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  #1  
Old 01-07-2004, 06:44 AM
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Run-up to the inquest into Diana's death

I'll sue, says Burrell as Charles is identified
By Tom Leonard, Media Editor
(Filed: 07/01/2004)


The Daily Mirror was attacked by the former royal butler Paul Burrell after it published a letter in which Diana, Princess of Wales named Prince Charles as the "senior Royal" who she believed wanted to kill her.

The letter, written by her to Mr Burrell 10 months before her death, was included in his book, A Royal Duty, but the crucial passage was previously blanked out by the publishers, Penguin, and the Mirror, which serialised the work.

Yesterday, the newspaper revealed that the letter read: "This particular phase in my life is the most dangerous - my husband is planning 'an accident' in my car, brake failure and serious head injury in order to make the path clear for him to marry."

The paper admitted that the allegation would seem "utterly preposterous to many people" and Piers Morgan, its editor, said later that he believed the Princess's death was an accident.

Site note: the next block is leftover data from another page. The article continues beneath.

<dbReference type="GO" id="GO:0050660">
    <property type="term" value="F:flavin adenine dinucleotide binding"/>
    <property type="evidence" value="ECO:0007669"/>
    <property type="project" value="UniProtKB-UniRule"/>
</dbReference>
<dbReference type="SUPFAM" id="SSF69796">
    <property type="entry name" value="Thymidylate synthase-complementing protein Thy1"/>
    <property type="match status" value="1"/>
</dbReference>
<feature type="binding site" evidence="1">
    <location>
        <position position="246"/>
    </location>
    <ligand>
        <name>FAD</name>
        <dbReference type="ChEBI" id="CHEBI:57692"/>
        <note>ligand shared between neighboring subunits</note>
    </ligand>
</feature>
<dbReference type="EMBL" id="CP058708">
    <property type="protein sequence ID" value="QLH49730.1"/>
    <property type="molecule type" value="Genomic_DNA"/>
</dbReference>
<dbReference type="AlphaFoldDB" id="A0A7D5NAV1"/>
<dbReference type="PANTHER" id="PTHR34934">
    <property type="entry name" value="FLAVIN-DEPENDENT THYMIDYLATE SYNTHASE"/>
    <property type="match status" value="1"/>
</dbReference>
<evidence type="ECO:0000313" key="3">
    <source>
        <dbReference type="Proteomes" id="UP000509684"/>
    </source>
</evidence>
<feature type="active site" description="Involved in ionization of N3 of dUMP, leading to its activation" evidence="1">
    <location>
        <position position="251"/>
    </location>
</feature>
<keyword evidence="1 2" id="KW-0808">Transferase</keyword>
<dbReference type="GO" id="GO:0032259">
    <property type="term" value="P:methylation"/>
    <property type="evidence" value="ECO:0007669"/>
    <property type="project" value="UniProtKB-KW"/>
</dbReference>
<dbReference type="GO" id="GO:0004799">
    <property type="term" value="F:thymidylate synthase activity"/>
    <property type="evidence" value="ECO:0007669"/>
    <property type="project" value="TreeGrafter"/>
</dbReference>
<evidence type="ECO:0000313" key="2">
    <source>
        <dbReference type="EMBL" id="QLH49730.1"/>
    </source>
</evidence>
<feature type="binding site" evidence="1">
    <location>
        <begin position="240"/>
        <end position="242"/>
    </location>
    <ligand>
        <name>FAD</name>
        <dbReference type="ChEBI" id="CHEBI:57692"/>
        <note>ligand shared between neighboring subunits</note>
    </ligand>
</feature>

However, he defended his decision to identify Prince Charles, arguing that as the coroner had approached Mr Burrell for the uncensored letter, the information was bound to come out anyway.

Mr Burrell said he was consulting lawyers about possibly suing the newspaper.

Speaking outside his home in Farndon, Cheshire, Mr Burrell told Sky News: "I'm not happy about it. I only learned about it late last night and it was always my intention never to publish that name."

Clarence House refused to comment on the letter, possibly revealing a reluctance to say anything that would reflect badly on the Princess. However Colleen Harris, Prince Charles's former press secretary, dismissed the claim as "absolute nonsense" and "unbelievable".
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  #2  
Old 01-07-2004, 09:40 AM